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Writing Forward Reading Series 2023

Writing Forward Reading Series 2023

Writing Forward Reading Series

On Wednesday, May 24, a group of SCU English Department faculty members and students (and one Theater Department professor!) gathered together for the spring Writing Forward Reading Series event.

By Julia von Gersdorff

On Wednesday, May 24, at 6:30 pm in Nobili Dining Hall, a group of SCU English Department faculty members and students (and one Theater Department professor!) gathered together for the spring Writing Forward Reading Series event. This audience-directed event saw our faculty engaging with and reading to a myriad of students and other faculty from our university. Our bibliophilic community got a chance to enjoy the presentations of our professors’ own work, ranging from songs to novels to poems, and everything in between.

Claudia McIsaac presented two of her flash fiction stories, a lighthearted one called “A Tale” about a man who wakes up with an eight inch tale, and “Alphabet”, which begins:

“My pet ghost apologizes that she’s not a very good ghost. She can’t do tricks. She’s uncomfortable scaring people. She’s only a floating gray blob the size of a toddler. I tell her she’s perfect. I tell my husband about her, but he thinks the medication is making me hallucinate.”

Robin Tremblay-McGaw shared “The Name of the Father,” an epistolary piece about her father’s death. She concluded with the piece’s closing lines:

“I can tell you this: the dead follow you. One who has passed from one state to another. My father I suspect will be more with me now than when alive. A final gesture endlessly readable, the way his face suggested painting itself. A Goya. Maybe St. Jerome. The strangeness of the present participle—dying—how it extends, elastic, rests, finally. Dead. Hovering here”

Maggie Levantovskaya read from a personal essay she wrote which “explores the impact of Russia's war on Ukraine on [her] family”, as well as delving into her “grandparents' experience in the Soviet Union during WWII to show how historical trauma shapes our responses to new conflicts”.

Kirk Glaser read the opening to his novel in progress The Buddha's Detective Agency. The story takes place in Northern India during the time of the Buddha, and is based on a story in the Buddhist sutras about a rival sect attempting to blame the rape and murder of a young woman on the Buddha and his disciples. The novel involves two detectives, Brahmar, former deputy chief of the Royal Guard in the kingdom of Kosala, and Shannon Cleary, a forensics specialist on the Oakland Police Force who time travels via meditation to help solve the crime.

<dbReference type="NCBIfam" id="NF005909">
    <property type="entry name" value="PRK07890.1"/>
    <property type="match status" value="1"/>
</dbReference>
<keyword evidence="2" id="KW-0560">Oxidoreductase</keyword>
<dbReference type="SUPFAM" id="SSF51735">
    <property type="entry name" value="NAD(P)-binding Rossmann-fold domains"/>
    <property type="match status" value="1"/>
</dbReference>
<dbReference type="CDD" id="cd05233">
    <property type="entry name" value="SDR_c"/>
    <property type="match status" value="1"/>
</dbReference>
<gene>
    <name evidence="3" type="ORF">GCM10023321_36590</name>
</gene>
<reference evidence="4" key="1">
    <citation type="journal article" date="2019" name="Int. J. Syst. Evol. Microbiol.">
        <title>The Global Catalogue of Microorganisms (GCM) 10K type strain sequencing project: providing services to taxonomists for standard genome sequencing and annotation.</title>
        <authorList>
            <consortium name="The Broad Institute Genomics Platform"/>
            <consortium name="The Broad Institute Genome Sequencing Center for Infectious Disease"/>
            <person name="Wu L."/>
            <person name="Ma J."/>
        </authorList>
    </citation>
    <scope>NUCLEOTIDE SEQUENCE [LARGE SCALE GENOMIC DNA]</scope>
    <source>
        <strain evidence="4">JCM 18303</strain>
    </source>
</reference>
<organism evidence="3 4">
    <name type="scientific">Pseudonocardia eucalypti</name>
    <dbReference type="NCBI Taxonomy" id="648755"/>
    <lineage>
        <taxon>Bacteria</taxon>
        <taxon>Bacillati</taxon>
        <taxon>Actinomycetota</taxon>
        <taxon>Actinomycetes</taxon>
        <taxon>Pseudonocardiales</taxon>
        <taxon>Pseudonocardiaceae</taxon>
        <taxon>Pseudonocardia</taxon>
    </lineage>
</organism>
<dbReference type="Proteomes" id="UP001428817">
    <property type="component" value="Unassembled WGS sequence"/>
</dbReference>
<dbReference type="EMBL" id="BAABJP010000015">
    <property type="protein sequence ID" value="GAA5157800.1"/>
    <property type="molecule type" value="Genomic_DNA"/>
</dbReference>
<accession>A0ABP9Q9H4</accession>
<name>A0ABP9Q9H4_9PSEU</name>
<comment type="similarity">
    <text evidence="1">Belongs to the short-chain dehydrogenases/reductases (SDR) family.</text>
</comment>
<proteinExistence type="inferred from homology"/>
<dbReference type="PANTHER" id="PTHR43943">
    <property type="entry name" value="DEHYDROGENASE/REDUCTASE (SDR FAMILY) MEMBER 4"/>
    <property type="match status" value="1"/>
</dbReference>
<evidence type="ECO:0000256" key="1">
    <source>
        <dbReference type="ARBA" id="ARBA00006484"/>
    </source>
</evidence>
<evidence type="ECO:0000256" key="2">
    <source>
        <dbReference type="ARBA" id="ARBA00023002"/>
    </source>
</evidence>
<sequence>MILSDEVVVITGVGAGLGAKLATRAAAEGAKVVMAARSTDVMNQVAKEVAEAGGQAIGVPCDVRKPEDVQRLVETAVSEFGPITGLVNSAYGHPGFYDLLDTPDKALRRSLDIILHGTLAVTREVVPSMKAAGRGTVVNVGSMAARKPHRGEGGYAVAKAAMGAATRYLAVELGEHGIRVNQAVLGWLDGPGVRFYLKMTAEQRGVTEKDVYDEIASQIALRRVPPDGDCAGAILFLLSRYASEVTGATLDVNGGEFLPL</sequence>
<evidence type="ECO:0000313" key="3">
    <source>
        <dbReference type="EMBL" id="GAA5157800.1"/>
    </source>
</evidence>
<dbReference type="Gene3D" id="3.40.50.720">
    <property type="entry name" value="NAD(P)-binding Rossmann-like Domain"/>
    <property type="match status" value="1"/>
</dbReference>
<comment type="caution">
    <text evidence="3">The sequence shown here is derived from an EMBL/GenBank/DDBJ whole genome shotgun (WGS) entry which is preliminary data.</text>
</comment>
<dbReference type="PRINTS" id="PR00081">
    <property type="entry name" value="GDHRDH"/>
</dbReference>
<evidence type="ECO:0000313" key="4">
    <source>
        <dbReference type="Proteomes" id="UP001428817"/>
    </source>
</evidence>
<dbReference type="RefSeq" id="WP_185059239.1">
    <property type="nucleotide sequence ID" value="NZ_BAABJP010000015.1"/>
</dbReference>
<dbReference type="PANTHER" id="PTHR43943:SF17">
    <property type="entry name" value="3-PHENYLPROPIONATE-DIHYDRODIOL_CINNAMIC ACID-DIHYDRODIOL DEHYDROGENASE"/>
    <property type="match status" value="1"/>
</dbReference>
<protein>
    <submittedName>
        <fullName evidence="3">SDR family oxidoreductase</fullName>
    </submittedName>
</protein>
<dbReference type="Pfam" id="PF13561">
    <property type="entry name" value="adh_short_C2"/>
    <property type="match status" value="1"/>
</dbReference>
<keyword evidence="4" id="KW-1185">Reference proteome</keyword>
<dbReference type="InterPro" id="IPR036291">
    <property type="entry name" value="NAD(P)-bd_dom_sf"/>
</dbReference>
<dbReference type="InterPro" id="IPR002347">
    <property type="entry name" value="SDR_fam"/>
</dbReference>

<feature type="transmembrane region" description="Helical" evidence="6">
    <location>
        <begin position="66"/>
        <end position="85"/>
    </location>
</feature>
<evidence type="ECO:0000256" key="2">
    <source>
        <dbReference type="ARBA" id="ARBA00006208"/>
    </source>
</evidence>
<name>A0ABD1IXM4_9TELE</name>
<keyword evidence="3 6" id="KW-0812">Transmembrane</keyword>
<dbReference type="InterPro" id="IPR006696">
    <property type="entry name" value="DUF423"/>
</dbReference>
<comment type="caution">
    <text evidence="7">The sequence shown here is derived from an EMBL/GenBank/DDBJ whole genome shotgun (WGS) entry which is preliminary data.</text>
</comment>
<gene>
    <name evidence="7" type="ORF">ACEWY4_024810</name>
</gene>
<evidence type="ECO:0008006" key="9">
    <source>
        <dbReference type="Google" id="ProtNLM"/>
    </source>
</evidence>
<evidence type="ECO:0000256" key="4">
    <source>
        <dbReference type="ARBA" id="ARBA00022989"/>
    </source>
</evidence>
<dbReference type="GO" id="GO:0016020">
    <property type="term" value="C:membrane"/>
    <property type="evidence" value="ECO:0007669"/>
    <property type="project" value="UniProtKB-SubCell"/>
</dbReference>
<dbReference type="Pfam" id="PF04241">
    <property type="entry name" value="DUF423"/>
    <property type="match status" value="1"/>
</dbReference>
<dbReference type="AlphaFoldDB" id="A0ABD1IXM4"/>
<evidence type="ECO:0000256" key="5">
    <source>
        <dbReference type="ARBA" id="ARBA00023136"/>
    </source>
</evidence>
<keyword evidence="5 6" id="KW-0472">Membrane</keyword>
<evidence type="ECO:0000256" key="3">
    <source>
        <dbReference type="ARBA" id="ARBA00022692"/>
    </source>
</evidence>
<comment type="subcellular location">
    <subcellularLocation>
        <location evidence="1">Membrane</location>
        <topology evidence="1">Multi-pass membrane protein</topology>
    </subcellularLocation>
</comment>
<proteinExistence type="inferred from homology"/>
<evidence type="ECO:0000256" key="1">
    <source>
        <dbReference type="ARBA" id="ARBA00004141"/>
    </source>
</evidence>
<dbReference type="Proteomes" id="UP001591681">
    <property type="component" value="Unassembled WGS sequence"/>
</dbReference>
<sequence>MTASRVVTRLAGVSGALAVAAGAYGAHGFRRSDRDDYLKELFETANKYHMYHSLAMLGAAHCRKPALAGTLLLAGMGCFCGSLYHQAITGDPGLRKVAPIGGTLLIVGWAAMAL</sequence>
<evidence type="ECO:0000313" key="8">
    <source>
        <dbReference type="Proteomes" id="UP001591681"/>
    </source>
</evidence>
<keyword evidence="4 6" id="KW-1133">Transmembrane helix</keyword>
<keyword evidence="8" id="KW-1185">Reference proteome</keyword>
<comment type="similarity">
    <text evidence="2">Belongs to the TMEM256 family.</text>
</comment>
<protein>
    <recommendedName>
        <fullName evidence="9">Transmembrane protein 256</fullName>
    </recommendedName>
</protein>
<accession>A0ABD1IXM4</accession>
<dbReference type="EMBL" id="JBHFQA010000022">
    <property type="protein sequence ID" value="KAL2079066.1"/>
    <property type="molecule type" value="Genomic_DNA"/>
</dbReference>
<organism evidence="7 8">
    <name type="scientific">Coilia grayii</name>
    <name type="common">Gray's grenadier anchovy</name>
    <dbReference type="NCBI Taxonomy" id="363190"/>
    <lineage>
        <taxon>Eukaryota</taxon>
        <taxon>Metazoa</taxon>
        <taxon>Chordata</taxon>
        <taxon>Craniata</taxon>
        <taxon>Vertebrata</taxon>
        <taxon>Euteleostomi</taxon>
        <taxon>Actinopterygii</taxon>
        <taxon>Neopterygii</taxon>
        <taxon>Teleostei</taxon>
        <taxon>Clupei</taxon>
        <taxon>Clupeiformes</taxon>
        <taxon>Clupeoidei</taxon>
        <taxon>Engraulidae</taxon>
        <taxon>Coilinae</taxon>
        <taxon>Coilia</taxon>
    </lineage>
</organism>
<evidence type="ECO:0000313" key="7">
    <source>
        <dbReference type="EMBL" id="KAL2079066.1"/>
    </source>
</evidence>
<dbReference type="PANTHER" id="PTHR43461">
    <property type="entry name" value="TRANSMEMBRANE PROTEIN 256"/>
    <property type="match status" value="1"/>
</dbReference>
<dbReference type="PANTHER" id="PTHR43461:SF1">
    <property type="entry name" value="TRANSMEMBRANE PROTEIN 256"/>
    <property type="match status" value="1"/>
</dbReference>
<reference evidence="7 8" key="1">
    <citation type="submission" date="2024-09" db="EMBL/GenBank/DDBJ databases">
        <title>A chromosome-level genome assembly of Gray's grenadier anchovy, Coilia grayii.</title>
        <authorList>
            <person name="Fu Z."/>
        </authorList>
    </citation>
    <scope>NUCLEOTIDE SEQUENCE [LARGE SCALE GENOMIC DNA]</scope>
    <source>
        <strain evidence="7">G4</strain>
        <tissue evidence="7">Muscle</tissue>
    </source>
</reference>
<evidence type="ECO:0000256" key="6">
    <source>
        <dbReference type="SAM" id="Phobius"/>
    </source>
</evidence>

Miah Jeffra showcased a lyrical essay that entwines “controversies in contemporary American art, visual theories of connotation, and memoir”.

David Keaton read a chapter from his recent novel, HEAD CLEANER, which described a scene based on his own experiences participating in the research study at the Facebook campus in Palo Alto, which earns the protagonist “a 100-dollar gift card for [his] troubles!” Keaton asserts that the novel to be a “satirical experience and a (slightly) exaggerated description of the [Facebook] campus.” His reading also consisted of sharing a conversation overheard in an elevator in which strangers were discussing a pork-jowl sandwich, jokingly noting that the conversation “seemed ripe for parody (as did their breath).”

Tim Myers graced the audience with an original song as well as two of his poems. His folk song “Drought” was about “a man whose own violence ends up being his undoing”. His poem “Anorexia” centered around the death of his sister and the “heartbreaking denial” that he subsequently observed in his family. “Funk Band: A Theology” was a poem which “showed a contrast between certain bleak ideas about life in major religions and the direct bodily and spiritual joy of dancing to a funk band”.

Brian Thorstenson of SCU’s Theater and Dance Department also read two pieces at the event; one named “this is a ghost story,” which is about “loss and disappearances, particularly with queer spaces in the city”, and another named “Pharmacy on Fire”, which presented a “leaping take on gentrification.”

Other than the aforementioned captivating readings by beloved SCU faculty, there was also plenty of time at this Writing Forward Reading Series for sharing laughter, meaningful conversation, and, of course, plenty of snacks. Please join us for Writing Forward Reading Series events next year, held quarterly in the fall, winter, and spring!

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